Sasha Issenberg offers Bloomberg Businessweek readers a fascinating story about Republicans’ embrace of the types of campaign techniques that have driven recent Democratic victories.

The mere existence of the CSI field experiments seminar represents the right’s most constructive engagement with the continued traumas of its loss in the 2012 Presidential race—not just the fact that it had lost, but that it didn’t know at the time it was losing, and even afterward was at a further loss to understand how or why it had done so. While many Republicans responded by conceding catch-phrase-ready deficiencies—a need to do more and better with Big Data or the Ground Game—others were willing to acknowledge that the underlying problem was the lack of a culture within the GOP to encourage innovation. For a small but significant share of the party’s electioneering class, however, any true reckoning with 2012 invites a deeper epistemological crisis about how to run smarter campaigns in the 21st century.

“We should not assume anything. Absolutely every aspect of the campaign, from the best way to knock on doors to the best way to broadcast television, should be tested,” says Blaise Hazelwood, a Republican voter-contact specialist who founded CSI. “This is the way I did it on this campaign that won, so this is the way we should do it on all campaigns,” Hazelwood says, mocking the prevailing sentiment of entrenched political consultants. “The test for them is whether they win or lose on election day. That cannot be a valid test.”

The conservative establishment has a long tradition of organized gatherings. First there were Paul Weyrich’s weekly “coalitions” lunches, held on Wednesdays when Congress was in session. Anti-tax activist Grover Norquist later claimed the breakfast slot that day, his sessions focused more on economic policy than social issues. Donors and journalists in New York started meeting one Monday per month for an hour and a half; after relocating to South Carolina, Monday Meeting founder Mallory Factor took the concept south with him, launching the Charleston Meeting. All these were devoted to ideological cohesion and legislative strategy, the matching of like-minded donors and politicians. They tended to reaffirm certainties, rather than challenge them.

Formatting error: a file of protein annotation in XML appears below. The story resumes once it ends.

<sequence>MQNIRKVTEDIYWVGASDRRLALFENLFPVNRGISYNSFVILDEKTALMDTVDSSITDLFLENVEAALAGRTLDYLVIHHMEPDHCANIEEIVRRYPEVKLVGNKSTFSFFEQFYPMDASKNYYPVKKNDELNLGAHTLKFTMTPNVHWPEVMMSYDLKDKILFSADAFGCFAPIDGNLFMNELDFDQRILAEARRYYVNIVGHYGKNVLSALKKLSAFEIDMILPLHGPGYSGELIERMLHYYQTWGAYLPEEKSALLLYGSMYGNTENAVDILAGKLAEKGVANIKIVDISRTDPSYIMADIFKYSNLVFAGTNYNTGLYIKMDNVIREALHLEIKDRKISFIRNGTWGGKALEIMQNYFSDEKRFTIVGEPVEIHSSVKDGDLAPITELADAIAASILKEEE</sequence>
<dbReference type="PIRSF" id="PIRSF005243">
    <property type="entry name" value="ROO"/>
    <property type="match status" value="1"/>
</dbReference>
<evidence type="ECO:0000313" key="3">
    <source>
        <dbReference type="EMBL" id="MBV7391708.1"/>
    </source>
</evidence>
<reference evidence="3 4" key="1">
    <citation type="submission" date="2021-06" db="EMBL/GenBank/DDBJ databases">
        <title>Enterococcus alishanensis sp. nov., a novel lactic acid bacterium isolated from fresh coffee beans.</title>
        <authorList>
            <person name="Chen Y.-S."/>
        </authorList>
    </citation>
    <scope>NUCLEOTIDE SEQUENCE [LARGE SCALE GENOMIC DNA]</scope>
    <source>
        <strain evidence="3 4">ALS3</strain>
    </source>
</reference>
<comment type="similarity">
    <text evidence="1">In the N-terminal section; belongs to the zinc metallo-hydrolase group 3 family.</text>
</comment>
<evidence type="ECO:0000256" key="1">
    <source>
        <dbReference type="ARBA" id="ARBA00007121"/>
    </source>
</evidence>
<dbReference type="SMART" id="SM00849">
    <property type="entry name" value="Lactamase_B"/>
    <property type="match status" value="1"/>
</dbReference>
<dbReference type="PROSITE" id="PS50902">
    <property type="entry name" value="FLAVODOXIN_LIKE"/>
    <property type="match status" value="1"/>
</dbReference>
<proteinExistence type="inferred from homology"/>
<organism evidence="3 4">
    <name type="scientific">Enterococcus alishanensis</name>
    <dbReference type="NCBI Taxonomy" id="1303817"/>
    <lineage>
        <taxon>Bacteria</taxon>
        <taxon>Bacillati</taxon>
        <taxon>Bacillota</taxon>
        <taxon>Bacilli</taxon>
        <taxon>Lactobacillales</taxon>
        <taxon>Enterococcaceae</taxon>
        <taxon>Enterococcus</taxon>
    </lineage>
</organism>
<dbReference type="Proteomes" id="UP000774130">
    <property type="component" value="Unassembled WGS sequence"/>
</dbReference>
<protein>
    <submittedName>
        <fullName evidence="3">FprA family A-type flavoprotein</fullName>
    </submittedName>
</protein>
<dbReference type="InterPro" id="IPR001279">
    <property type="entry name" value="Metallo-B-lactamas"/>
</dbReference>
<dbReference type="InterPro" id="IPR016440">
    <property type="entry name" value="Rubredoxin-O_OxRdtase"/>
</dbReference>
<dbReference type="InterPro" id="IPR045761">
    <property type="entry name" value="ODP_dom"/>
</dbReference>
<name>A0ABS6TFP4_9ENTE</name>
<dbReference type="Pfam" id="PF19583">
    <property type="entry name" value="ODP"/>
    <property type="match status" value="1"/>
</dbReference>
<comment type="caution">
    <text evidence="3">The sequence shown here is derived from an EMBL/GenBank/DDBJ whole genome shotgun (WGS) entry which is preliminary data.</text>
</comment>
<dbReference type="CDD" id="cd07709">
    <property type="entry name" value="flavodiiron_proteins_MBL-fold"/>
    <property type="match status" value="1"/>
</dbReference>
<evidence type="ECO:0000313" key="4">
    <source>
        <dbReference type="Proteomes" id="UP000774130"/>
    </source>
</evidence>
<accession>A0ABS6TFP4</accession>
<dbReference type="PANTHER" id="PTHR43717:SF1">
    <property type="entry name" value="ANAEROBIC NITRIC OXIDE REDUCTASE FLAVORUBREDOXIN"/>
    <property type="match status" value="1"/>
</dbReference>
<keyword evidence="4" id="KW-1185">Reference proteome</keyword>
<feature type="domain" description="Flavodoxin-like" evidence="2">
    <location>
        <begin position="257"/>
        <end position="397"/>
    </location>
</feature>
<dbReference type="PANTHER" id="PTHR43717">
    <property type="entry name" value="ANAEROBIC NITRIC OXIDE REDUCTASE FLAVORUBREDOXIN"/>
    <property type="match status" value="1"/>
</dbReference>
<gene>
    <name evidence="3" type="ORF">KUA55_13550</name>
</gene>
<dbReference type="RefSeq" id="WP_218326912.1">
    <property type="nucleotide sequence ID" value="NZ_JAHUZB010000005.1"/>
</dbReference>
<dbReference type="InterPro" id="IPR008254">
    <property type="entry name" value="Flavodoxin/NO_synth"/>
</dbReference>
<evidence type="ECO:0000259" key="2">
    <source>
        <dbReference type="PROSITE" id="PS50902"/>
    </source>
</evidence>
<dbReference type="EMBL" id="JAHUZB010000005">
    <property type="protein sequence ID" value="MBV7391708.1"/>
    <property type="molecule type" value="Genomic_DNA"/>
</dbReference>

The CSI circle has yet to fall into a reliable schedule, and its gatherings—which now take place roughly every six weeks or so at Cato’s Washington headquarters—already mark a very different mode of collaboration. There is not a politician in sight, or many brand-name operatives; few attendees appear to be over the age of 40. This sphere of political operatives and party hacks angling to remake Republican campaigns includes strategists and tacticians for many of the party’s top presidential candidates, along with staffers from the Republican National Committee and consultants attached to various elements of the Koch political network.

“I sense it’s one of the few places where the warring factions of the conservative side of the aisle play together in the same sandbox,” says Columbia University political scientist Don Green, who has advised the group since its launch. “You have people who are close to the Tea Party and people who are antagonistic towards the Tea Party, and they’re all trying to learn from the same research method.”

All of this sounds pretty interesting, as long as these folks remember that, beyond the focus on data, ideas have consequences.